My go-to emergency super quick dinner is pasta, cheese and veg. That's it. So simple and I am yet to find a child who doesn't love it.

Other quick meals I do are...
omelette with cheese, veg, ham, whatever.
Pasta, mushrooms, ham and cream (cheats carbonara)
Quesadillas, cheese and veg (or leftovers) between 2 tortillas and toasted in a dry frying pan

DomesticGoddess31 Mon 10-Nov-14 20:17:29

By the way I think you're possibly over thinking this. Your mil could just give her whatever she's having. Even if its chips and fish fingers, one day a week is not going to matter. If FIL is there too surely they can manage to get some food prepared while keeping dd entertained between them? (says the frazzled poorly mum collapsed on the sofa after a day of feeding and entertaining 2 tinies by myself while feeling like death confused )

generaltilney Mon 10-Nov-14 20:22:26

i would ask your MIL if she really feels unconfident about meals or whether she feels that you are going to be upset if your pfb has a jam sandwich (leaving most of the bread), a carrot stick and a biscuit for lunch.

I'd recommend a 'don't ask don't tell' policy on food to avoid the guilt, and tell your mum to give her whatever she will eat. As you say yourself, it's only one day a week. I say this as a person who wrote out lengthy minute by minute routine schedules for my own mum 'just to help you'....

Fantail Tue 11-Nov-14 05:10:25

YY to the picky dinner, DD is almost 4 and loves this.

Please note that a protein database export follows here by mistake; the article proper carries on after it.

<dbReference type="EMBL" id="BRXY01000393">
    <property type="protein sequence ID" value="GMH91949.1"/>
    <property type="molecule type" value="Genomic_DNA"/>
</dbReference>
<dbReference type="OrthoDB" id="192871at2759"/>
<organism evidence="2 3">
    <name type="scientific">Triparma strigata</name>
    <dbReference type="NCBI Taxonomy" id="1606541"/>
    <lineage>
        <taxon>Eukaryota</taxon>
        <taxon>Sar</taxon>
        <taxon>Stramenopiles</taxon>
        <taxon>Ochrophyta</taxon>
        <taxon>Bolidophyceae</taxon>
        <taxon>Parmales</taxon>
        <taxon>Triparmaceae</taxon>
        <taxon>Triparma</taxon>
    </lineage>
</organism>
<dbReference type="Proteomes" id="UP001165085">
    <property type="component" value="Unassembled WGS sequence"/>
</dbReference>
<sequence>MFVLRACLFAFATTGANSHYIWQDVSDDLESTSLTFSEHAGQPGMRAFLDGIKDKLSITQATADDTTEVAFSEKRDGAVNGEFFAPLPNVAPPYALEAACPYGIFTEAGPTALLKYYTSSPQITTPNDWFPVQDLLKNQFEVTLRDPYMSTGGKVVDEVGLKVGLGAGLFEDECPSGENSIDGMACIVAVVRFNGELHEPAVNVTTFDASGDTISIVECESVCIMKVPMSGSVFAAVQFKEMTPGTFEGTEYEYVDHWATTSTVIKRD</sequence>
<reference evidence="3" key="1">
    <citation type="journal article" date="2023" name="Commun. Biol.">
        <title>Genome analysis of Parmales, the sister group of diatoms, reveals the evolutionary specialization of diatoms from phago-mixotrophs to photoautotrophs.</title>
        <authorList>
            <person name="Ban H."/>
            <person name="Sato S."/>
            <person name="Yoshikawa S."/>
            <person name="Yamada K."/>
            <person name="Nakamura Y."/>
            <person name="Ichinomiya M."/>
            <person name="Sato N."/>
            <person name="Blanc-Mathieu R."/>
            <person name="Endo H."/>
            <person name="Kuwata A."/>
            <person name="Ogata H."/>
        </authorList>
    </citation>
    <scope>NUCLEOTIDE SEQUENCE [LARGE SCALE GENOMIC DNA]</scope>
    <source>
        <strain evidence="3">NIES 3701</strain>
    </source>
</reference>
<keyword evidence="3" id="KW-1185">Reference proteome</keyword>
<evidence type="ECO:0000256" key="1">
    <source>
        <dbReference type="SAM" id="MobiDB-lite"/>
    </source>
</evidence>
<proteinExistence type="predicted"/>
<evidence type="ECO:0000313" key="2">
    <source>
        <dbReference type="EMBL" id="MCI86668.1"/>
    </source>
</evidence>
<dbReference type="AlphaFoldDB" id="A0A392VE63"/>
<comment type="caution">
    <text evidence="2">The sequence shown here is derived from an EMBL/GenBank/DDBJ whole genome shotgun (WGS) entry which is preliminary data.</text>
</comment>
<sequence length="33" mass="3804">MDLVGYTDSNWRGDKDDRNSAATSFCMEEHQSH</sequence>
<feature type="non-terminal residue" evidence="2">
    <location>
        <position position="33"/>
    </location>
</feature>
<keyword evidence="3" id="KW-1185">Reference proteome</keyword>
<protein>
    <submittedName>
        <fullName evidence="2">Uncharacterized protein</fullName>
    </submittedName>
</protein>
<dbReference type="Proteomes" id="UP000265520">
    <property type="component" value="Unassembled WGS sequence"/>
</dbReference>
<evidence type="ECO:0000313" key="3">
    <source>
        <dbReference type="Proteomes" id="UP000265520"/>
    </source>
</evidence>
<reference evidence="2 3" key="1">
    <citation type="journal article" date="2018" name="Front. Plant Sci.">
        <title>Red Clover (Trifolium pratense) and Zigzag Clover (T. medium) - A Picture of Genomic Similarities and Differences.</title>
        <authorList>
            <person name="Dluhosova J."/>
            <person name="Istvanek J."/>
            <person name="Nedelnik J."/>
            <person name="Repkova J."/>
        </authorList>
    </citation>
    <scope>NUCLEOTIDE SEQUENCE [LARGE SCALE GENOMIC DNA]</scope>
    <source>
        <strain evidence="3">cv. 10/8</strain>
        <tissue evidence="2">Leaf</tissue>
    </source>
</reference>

Toasty sandwich
Scrambled eggs

Or suggest trying main meal in middle of day and lunch time meal at night.

Mrsgrumble Tue 11-Nov-14 05:13:56

Soup and potatoes

Mash and vegetables with cheese sauce type of thing

Can he have some of what they usually cook for their main meal ???

Madamecastafiore Tue 11-Nov-14 05:22:19

I used to let my son choose a little dish dinner or a kids ready meal from M&S and make a big hooha about packing it with a napkin etc. he always ate it which was surprising because he ate feck all else at home!

SurfsUp1 Tue 11-Nov-14 05:25:52


5ChildrenAndIt Tue 11-Nov-14 06:12:46

Buffet plate. This also allows MIL to add her own touches without risking outright rejection .

ishouldcocoa Tue 11-Nov-14 06:28:04

Eggy bread. Good finger food.

HappyAsASandboy Tue 11-Nov-14 08:10:58

Scrambled eggs and toast
Beans and toast (with grated cheese)
Fish fingers and mash and peas